Capitalists, Socialists, and ATM Switching

Peter Newman
Data Communications Magazine, Dec. 1994

There are two fundamental philosophical approaches to switching: capitalist switching and socialist switching.

Capitalist switching goes something like this: You give me some money and I give you some bandwidth. It's all yours. You don't have to share it with anyone. If you don't use it, then it is wasted, but hey—that's capitalism.

The capitalist model persisted for well over half a century, and served us well for the traffic we were switching at the time. But during the 60's there arose a new school of thinking—socialist switching. It was made popular by the People's Republic of Berkeley (home of the free Unix movement) and caught on in part because it was hip, but mostly because it was free. In socialist switching we have a huge pool of bandwidth—and we share it! You want some bandwidth, man, you take it, and when you're done, kindly return it to the pool. Revolutionary! But now we encounter some fundamental problems endemic to the socialist system—there is never enough to go around. So we all stand in line at the bandwidth bottleneck awaiting our turn for transmission. But who gets to go first? To solve that we need red tape (you were expecting some other color?) in order to share the resources. In the trade we refer to it as protocol.

Thus we have two approaches to switching. And behind these two philosophies grew two huge industries: the telecommunications industry, with a staunchly capitalist model of communication, and the data communications industry, which is generally much more hip.

Now around the time that people had bought just about as many phone lines as they needed, the telecom industry got to work on what to do next. The answer was integrated services. Unfortunately, these bore such a resemblance to a pair of phone lines that they failed to catch the customer's imagination, or pockets—even though they were very nice (digital) phone lines. So the capitalist switchers bought themselves a marketing department to tell the customers exactly what they needed. And they started some work on how to integrate the services themselves, not simply the access to the services. Thus began some really cool research into new switching mechanisms capable of much higher capacity and far greater flexibility—the first small step down the slippery slope to socialism.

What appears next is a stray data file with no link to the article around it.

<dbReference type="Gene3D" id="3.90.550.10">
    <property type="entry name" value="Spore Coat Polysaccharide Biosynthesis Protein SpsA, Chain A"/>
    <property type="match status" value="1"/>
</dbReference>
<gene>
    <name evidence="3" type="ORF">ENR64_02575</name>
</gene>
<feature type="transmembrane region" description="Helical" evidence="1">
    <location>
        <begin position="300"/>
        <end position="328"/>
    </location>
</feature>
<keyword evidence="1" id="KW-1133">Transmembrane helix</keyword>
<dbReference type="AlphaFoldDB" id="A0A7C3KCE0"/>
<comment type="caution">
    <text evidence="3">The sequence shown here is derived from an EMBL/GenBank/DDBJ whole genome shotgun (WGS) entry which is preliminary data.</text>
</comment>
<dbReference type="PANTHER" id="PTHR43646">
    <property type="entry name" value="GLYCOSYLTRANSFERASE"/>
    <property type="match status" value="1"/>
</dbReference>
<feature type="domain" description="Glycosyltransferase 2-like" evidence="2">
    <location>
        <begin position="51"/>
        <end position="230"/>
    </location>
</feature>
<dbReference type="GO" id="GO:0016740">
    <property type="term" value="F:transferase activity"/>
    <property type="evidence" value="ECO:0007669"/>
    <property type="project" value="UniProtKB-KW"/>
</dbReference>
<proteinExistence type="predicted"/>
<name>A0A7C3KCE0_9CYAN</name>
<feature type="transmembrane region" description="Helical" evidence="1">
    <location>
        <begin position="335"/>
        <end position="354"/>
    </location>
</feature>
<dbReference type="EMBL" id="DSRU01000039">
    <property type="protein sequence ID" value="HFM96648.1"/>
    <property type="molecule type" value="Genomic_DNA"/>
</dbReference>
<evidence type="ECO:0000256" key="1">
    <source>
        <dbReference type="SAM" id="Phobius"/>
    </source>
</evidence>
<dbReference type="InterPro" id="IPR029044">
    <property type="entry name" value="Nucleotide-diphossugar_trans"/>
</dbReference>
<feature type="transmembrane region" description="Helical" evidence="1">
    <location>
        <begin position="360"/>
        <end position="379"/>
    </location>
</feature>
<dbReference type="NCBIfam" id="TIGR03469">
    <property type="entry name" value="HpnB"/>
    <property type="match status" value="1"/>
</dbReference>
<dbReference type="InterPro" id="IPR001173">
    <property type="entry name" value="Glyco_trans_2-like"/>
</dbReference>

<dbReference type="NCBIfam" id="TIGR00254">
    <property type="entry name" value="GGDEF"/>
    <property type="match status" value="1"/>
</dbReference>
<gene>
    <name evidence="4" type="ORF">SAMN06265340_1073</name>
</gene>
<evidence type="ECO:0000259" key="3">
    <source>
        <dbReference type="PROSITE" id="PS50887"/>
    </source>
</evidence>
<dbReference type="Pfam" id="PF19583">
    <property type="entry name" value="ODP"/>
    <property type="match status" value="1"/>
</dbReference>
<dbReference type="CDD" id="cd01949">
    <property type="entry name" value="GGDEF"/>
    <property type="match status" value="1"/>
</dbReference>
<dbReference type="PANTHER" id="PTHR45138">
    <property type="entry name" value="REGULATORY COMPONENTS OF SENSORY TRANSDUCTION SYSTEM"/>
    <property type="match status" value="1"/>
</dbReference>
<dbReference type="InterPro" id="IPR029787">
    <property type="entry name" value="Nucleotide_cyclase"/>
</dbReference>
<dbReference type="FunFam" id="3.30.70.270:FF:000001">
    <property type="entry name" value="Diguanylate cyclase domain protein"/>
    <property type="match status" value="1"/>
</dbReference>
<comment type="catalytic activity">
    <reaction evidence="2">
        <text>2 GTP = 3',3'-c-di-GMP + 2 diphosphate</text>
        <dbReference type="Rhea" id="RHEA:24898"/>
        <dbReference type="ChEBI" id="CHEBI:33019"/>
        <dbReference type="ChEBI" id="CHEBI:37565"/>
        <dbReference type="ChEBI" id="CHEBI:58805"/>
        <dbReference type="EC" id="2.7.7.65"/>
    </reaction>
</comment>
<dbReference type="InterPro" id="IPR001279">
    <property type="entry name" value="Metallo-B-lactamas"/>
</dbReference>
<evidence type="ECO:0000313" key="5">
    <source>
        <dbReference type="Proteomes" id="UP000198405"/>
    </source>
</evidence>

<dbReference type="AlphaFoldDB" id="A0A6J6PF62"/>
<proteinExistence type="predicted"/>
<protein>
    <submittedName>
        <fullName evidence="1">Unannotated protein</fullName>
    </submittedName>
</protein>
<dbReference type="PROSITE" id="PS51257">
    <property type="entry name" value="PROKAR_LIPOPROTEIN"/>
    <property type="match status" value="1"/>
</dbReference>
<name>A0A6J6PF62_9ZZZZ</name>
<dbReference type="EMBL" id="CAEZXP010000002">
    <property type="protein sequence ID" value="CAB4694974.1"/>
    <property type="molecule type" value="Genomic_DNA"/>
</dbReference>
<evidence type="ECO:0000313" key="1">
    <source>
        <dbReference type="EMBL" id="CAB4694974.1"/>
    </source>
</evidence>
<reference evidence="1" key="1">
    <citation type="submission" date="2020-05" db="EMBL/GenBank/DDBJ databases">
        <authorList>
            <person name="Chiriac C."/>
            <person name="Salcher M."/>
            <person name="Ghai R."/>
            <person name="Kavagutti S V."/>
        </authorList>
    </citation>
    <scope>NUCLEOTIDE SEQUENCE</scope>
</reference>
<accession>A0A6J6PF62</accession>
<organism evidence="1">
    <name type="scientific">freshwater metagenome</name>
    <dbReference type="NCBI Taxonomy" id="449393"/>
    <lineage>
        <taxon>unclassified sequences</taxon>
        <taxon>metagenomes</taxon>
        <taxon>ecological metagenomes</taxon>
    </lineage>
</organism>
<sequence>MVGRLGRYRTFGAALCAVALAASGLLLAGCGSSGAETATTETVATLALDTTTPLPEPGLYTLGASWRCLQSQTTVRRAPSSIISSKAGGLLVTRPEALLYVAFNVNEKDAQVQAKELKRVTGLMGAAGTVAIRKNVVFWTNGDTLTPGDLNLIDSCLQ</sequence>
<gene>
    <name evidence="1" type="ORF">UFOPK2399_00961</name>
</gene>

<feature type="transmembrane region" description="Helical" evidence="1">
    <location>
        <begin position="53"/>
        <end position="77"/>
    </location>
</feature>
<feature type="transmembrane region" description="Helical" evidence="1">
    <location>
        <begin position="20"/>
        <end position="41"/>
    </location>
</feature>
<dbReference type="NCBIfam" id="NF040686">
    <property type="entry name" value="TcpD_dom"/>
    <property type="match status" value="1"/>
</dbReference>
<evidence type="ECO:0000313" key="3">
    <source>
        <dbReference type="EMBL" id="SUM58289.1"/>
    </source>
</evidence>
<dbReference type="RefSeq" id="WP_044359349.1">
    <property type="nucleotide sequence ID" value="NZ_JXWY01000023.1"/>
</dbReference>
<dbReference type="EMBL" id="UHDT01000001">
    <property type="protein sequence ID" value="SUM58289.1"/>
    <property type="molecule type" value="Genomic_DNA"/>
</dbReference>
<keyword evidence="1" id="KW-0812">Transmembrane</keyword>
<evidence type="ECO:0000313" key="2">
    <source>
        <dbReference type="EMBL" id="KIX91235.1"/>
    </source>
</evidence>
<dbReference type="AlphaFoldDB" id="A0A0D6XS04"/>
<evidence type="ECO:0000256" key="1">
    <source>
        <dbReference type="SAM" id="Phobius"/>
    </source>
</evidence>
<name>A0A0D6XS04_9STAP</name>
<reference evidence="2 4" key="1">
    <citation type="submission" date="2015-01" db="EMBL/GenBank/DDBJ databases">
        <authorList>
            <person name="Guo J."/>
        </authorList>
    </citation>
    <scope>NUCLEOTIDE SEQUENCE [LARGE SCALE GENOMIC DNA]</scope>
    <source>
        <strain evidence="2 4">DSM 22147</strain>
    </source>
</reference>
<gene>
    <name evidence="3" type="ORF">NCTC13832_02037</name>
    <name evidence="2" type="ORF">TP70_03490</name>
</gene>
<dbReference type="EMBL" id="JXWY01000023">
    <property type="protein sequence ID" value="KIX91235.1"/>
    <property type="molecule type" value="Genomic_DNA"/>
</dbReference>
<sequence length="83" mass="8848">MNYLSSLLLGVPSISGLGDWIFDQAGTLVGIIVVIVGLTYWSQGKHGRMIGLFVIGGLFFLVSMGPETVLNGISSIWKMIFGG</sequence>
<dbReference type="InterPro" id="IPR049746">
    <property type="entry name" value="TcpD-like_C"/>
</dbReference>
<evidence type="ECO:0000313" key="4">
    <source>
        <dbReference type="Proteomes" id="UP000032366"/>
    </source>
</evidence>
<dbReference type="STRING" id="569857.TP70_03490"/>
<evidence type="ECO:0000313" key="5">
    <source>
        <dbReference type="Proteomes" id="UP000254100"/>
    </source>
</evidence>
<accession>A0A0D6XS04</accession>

The problem with the capitalist approach (circuit switching) was that you could only get bandwidth in discrete lumps—56 kb/s, 64 kb/s, 1.544 Mb/s, 2.048 Mb/s, and so on. It didn't take long for the marketing department to figure out that there were other bit rates, and some of them were really high. And maybe you could do really cool things with those higher bit rates, like multimedia, which was just around the corner. But it was getting increasingly tedious to attempt all this with circuit switching.

Meanwhile, back at school, the socialist (packet-switching) folks also were hard at work. They had hit upon a truly astounding insight: all you really needed to do to make things go blindingly fast was to throw away all of this protocol business. They already had all the flexibility they needed so they were concentrating on high bandwidth and the ability to integrate delay-sensitive traffic (multimedia applications being just around the corner, simply waiting for the really high bit rates).

So without looking where they were going, the capitalists pursued the flexibility offered by the socialist approach, while the socialists were after the real-time capability of the capitalists. And they collided head-on in the middle. The capitalists called it ATM (asynchronous transfer mode) the socialists, fast packet switching (the same thing, provided you use short, fixed-length packets). Thus ATM became the first switching technology capable of supporting both capitalist and socialist switching within a single integrated switching mechanism. And nobody realized what a colossal blunder had occurred.

You see, until this time the telecomm industry and the datacomm industry were completely separate. They drank in separate bars (except for the guys in the blue suits, who mostly kept to themselves), and they didn't need to agree on anything more complicated than a few physical layer interfaces.

But now it's too late. Now we have the ATM Forum—the United Nations of the technical world. Now the capitalists and the socialists are not merely talking to each other but trying to hammer out a brave new networking world (that is, when they're not simply hammering each other). Thus far we've managed to integrate the technology. But will we ever integrate both sides of the industry? As we've seen, even longstanding walls can come down. But will it happen in our lifetime, or will it require a new generation—of engineers, not just technology?